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The deadly Powassan tick virus confirmed in Maynard resident



BEN: THANK YOU. THE ESSENTIAL DISEASE OF TICKERS TRIGGER A NEW HEALTH ALLERT IN THE SUB-FIELDS. EMILY IS HERE WITH THE DETAILS. ERICA: THE DISEASE IS CALLED IN PASASAN. FOODS FROM AN INFECTED TICKET MAY CAUSE ENEPHALITIS, A POTENTIAL FATAL CIRCULATION OF THE BRAIN. TODAY'S WARNING BY THE MAJOR HEALTH COUNCIL COMES AFTER A SUBSTANTIAL CASE INCLUDING Housing. ALL VIRUS IS REGULAR, THE NUMBER OF VICTIMS IS MUTUAL. MASSACHUSETS HAVE 22 CASES FROM 2009, THE THIRD HIGHEST IN THE COUNTRY. DR. Jennifer Lyons of Briam and the woman's hospital has seen what a POWASSAN can do and do right now, she says she is anxious to stop. >> THERE ARE MANY MEDICINES THAT WE HAVE TO TREAT THE VIRUSES IN GENERAL. FOR THIS FIRE SPECIFICALLY, WE HAVE NO SPECIFIC ANTIDOT. ERICA: HEALTH COUNCIL DOES NOT COMPLETE INFORMATION ON PATIENT CONDITION. BUT THE MOST SPECIAL CASES START WITH FREE, CHAPTER, RECEIPT AND GLORY. AND TO MARK OTHER DISEASES, THE INFECTION TICKET CAN TRANSFER POWASSAN TO PERSONS IN JUST 1

5 MINUTES. THESE ARE A SIGNIFICANT SPEED OF HOURS FROM 36 TO 48, WHICH MAY TAKE THE BEST PROTECTION RIGHT NOW IS PREVENTION. THE PUBLIC PERSONAL COMMUNITY OVER THE COMMUNITY PUBLIC HEALING OVER THE WEBSHIP OVER 20

The deadly mite virus from Vassasan confirmed at a Massachusetts resident, health officials say


A Maynard resident was recently diagnosed with the Powassan virus, a deadly tick-borne disease, according to City Administrator Greg Johnson and Maynard's Public Health Division. The virus can cause encephalitis, potentially fatal brain swelling or meningitis, inflammation of the membranes around the brain and spinal cord, which can be life-threatening. The Maynard Health Board did not release any information about the patient's condition. Most cases start with fever, headache, vomiting and weakness. According to the Centers for Disease Control and Prevention, Powassan's virus is rare but often severe. The virus can spread to humans only through the bites of infected ticks. Like other tick-borne diseases, the Powassan virus can only be transmitted to humans in 15 minutes. It may take 36 to 48 hours for the tick to transmit Lyme disease to humans. "There are very few drugs that we need to treat viruses in general, and specifically for the Powassan virus, we do not have a specific antidote," said Dr. Jennifer Lyons, of Brigham and Women's Hospital. Although tick bites can occur at any time of the year, they are particularly prevalent from April to September. Public health officials say the best protection against the Powassan virus is prevention. Daily tick checks are recommended as well as the use of bug repellent that contains at least 20% DEET when going out. The number of reported cases of Powassan virus has increased in recent years. Massachusetts has had 22 cases since 2009, which is the third highest total in the nation.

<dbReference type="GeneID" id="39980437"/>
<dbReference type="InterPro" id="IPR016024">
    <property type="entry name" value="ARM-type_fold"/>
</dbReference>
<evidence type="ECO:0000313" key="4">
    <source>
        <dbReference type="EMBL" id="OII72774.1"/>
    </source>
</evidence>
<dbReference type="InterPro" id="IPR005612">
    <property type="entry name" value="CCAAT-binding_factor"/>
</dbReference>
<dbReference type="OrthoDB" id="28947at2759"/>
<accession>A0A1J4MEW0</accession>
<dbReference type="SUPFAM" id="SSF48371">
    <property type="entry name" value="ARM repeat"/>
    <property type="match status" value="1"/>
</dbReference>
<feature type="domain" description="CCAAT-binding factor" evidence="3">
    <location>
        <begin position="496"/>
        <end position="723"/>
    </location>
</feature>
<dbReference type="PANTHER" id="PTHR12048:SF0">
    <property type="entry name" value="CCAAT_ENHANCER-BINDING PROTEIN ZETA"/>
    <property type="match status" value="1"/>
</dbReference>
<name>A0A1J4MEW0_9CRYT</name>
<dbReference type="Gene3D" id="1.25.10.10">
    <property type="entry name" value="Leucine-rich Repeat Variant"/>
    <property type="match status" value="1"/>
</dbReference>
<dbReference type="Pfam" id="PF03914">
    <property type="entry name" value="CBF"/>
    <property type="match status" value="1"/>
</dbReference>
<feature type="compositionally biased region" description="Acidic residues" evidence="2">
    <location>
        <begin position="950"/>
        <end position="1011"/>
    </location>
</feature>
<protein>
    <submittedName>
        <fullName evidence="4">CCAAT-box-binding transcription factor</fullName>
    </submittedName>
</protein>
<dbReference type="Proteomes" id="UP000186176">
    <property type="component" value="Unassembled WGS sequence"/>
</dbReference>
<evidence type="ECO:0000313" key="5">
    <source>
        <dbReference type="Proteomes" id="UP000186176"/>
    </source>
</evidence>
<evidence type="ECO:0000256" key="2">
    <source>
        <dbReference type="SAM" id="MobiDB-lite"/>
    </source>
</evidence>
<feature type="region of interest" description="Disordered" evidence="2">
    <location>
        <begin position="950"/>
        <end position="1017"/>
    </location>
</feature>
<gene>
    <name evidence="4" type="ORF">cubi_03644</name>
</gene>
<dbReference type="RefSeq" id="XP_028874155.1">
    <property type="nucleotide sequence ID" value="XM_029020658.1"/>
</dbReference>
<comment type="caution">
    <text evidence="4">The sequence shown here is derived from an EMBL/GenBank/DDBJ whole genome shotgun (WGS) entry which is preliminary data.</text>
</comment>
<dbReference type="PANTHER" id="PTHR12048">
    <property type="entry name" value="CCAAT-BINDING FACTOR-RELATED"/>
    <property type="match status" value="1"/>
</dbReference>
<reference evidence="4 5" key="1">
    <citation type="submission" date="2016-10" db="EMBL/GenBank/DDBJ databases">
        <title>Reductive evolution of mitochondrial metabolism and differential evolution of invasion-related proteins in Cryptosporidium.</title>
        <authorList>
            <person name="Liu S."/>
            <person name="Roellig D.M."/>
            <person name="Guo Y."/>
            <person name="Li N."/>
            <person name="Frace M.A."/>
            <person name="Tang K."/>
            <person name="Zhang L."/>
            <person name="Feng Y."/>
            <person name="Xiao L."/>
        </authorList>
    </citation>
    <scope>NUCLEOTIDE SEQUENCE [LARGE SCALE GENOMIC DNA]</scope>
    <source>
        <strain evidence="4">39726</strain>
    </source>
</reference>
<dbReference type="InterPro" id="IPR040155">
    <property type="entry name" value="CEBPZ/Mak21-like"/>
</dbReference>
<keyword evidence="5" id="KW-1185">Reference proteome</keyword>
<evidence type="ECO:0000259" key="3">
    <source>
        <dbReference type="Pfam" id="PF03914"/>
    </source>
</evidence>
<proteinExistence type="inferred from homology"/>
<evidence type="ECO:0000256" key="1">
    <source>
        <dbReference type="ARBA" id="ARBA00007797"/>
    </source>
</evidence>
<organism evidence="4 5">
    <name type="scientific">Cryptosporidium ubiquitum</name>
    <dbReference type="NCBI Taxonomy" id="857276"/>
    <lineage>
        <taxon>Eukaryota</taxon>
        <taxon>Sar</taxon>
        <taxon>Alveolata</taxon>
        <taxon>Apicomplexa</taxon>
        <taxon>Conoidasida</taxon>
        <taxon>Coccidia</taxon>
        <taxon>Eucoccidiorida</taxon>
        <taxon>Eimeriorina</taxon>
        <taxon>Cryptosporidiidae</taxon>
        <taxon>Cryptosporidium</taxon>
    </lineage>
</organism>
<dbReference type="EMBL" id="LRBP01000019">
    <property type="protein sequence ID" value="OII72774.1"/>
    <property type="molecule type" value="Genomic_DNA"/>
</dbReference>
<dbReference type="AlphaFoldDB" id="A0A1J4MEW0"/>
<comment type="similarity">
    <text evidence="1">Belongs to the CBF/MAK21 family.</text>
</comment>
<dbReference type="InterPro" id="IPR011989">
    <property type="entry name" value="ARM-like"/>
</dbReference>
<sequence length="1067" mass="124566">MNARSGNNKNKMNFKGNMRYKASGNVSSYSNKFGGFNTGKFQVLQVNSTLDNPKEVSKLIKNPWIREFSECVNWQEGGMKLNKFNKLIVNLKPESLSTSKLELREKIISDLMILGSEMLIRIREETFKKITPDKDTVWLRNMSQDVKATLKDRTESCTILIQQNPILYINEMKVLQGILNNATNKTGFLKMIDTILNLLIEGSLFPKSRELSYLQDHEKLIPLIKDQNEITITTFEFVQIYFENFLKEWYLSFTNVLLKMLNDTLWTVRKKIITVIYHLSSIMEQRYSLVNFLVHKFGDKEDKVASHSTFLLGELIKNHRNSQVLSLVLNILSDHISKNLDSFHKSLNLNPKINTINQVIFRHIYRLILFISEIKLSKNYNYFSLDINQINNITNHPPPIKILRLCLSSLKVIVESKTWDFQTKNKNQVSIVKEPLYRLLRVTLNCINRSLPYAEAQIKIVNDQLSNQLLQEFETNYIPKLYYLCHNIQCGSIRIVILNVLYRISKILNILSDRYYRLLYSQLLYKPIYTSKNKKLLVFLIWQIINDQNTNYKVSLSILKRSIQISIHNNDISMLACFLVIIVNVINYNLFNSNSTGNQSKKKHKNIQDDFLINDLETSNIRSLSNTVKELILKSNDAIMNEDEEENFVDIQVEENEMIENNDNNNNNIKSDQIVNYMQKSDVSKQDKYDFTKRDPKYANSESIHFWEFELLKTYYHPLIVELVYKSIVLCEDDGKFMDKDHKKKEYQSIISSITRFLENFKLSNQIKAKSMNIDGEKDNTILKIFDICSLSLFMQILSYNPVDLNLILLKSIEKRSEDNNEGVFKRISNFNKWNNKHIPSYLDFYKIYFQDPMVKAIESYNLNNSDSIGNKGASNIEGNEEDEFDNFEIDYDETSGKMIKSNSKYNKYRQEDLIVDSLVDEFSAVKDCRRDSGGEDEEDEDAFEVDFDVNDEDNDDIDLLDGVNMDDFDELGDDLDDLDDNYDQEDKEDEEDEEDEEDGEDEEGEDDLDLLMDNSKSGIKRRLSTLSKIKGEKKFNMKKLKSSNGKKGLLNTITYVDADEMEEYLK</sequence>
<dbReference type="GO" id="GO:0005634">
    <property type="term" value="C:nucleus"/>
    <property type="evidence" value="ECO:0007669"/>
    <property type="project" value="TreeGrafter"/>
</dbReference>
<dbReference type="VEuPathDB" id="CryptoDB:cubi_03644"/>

A Maynard resident was recently diagnosed with the Powassan virus, a deadly tick borne disease, according to City Administrator Greg Johnson and Maynard's Public Health Division.

The virus can cause encephalitis. , potentially fatal brain swelling or meningitis, inflammation of the membranes around the brain and spinal cord that can be life-threatening.

The Maynard Health Board did not release any information about the patient's condition. Most cases start with fever, headache, vomiting and weakness.

According to the Centers for Disease Control and Prevention, Powassan's virus is rare but often severe.

Unlike other tick-borne diseases, the Powassan virus can only be transmitted to humans within 15 minutes. It may take 36 to 48 hours for the tick to transmit Lyme disease to humans.

"There are very few drugs that we need to treat viruses in general, and specifically for the Powassan virus, we do not have a specific antidote," said Dr. Jennifer Lyons, of Brigham and Women's Hospital.

Although tick bites can occur at any time of the year, they are particularly prevalent from April to September.

Public health officials say the best protection against Powassan virus is prevention. Daily tick checks are recommended as well as the use of bug repellent that contains at least 20% DEET when going out.

The number of reported cases of Powassan virus has increased in recent years. Massachusetts has had 22 cases since 2009, which is the third highest total in the nation.


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